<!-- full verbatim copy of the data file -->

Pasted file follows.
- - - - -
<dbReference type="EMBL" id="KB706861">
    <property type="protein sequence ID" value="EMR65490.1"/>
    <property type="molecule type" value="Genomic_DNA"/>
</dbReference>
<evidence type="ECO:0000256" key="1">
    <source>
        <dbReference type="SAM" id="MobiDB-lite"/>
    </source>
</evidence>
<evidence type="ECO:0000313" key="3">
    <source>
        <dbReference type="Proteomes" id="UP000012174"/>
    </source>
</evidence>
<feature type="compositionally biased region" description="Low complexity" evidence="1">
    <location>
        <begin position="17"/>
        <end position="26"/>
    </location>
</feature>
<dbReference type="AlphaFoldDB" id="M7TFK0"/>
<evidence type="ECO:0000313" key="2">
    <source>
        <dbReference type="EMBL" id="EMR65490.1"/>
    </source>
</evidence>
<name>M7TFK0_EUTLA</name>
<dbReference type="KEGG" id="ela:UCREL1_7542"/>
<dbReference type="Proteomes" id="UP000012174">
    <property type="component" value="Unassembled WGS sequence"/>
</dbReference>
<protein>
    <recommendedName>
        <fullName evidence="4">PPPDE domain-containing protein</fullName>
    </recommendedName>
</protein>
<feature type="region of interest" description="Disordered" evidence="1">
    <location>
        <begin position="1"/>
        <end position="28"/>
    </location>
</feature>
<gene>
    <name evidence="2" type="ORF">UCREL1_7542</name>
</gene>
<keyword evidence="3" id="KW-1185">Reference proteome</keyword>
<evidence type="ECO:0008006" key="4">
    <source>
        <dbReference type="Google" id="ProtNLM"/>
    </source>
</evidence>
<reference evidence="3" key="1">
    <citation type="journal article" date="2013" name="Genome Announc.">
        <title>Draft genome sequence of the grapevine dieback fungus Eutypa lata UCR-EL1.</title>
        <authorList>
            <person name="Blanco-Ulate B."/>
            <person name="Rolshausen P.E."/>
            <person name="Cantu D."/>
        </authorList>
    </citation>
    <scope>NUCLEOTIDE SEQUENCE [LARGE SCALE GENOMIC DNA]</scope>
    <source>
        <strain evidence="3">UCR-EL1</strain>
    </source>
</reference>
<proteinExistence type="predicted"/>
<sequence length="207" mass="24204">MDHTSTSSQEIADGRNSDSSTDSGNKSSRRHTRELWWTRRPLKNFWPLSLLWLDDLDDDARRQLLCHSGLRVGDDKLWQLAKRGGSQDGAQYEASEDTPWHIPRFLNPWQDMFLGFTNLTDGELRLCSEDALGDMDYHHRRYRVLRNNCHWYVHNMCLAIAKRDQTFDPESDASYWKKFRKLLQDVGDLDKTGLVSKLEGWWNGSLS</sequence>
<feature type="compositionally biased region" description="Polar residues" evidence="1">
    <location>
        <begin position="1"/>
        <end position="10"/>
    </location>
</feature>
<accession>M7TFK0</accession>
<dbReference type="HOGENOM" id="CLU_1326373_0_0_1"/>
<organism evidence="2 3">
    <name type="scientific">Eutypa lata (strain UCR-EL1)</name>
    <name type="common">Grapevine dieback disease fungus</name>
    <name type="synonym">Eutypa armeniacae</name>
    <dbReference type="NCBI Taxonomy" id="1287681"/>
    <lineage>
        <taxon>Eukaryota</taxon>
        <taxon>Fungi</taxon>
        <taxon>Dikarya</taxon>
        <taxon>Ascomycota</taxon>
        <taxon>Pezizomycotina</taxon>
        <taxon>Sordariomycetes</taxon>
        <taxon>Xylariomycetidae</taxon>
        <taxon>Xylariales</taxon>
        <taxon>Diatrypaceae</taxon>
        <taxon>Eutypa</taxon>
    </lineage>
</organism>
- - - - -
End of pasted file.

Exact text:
<dbReference type="EMBL" id="KB706861">
    <property type="protein sequence ID" value="EMR65490.1"/>
    <property type="molecule type" value="Genomic_DNA"/>
</dbReference>
<evidence type="ECO:0000256" key="1">
    <source>
        <dbReference type="SAM" id="MobiDB-lite"/>
    </source>
</evidence>
<evidence type="ECO:0000313" key="3">
    <source>
        <dbReference type="Proteomes" id="UP000012174"/>
    </source>
</evidence>
<feature type="compositionally biased region" description="Low complexity" evidence="1">
    <location>
        <begin position="17"/>
        <end position="26"/>
    </location>
</feature>
<dbReference type="AlphaFoldDB" id="M7TFK0"/>
<evidence type="ECO:0000313" key="2">
    <source>
        <dbReference type="EMBL" id="EMR65490.1"/>
    </source>
</evidence>
<name>M7TFK0_EUTLA</name>
<dbReference type="KEGG" id="ela:UCREL1_7542"/>
<dbReference type="Proteomes" id="UP000012174">
    <property type="component" value="Unassembled WGS sequence"/>
</dbReference>
<protein>
    <recommendedName>
        <fullName evidence="4">PPPDE domain-containing protein</fullName>
    </recommendedName>
</protein>
<feature type="region of interest" description="Disordered" evidence="1">
    <location>
        <begin position="1"/>
        <end position="28"/>
    </location>
</feature>
<gene>
    <name evidence="2" type="ORF">UCREL1_7542</name>
</gene>
<keyword evidence="3" id="KW-1185">Reference proteome</keyword>
<evidence type="ECO:0008006" key="4">
    <source>
        <dbReference type="Google" id="ProtNLM"/>
    </source>
</evidence>
<reference evidence="3" key="1">
    <citation type="journal article" date="2013" name="Genome Announc.">
        <title>Draft genome sequence of the grapevine dieback fungus Eutypa lata UCR-EL1.</title>
        <authorList>
            <person name="Blanco-Ulate B."/>
            <person name="Rolshausen P.E."/>
            <person name="Cantu D."/>
        </authorList>
    </citation>
    <scope>NUCLEOTIDE SEQUENCE [LARGE SCALE GENOMIC DNA]</scope>
    <source>
        <strain evidence="3">UCR-EL1</strain>
    </source>
</reference>
<proteinExistence type="predicted"/>
<sequence length="207" mass="24204">MDHTSTSSQEIADGRNSDSSTDSGNKSSRRHTRELWWTRRPLKNFWPLSLLWLDDLDDDARRQLLCHSGLRVGDDKLWQLAKRGGSQDGAQYEASEDTPWHIPRFLNPWQDMFLGFTNLTDGELRLCSEDALGDMDYHHRRYRVLRNNCHWYVHNMCLAIAKRDQTFDPESDASYWKKFRKLLQDVGDLDKTGLVSKLEGWWNGSLS</sequence>
<feature type="compositionally biased region" description="Polar residues" evidence="1">
    <location>
        <begin position="1"/>
        <end position="10"/>
    </location>
</feature>
<accession>M7TFK0</accession>
<dbReference type="HOGENOM" id="CLU_1326373_0_0_1"/>
<organism evidence="2 3">
    <name type="scientific">Eutypa lata (strain UCR-EL1)</name>
    <name type="common">Grapevine dieback disease fungus</name>
    <name type="synonym">Eutypa armeniacae</name>
    <dbReference type="NCBI Taxonomy" id="1287681"/>
    <lineage>
        <taxon>Eukaryota</taxon>
        <taxon>Fungi</taxon>
        <taxon>Dikarya</taxon>
        <taxon>Ascomycota</taxon>
        <taxon>Pezizomycotina</taxon>
        <taxon>Sordariomycetes</taxon>
        <taxon>Xylariomycetidae</taxon>
        <taxon>Xylariales</taxon>
        <taxon>Diatrypaceae</taxon>
        <taxon>Eutypa</taxon>
    </lineage>
</organism>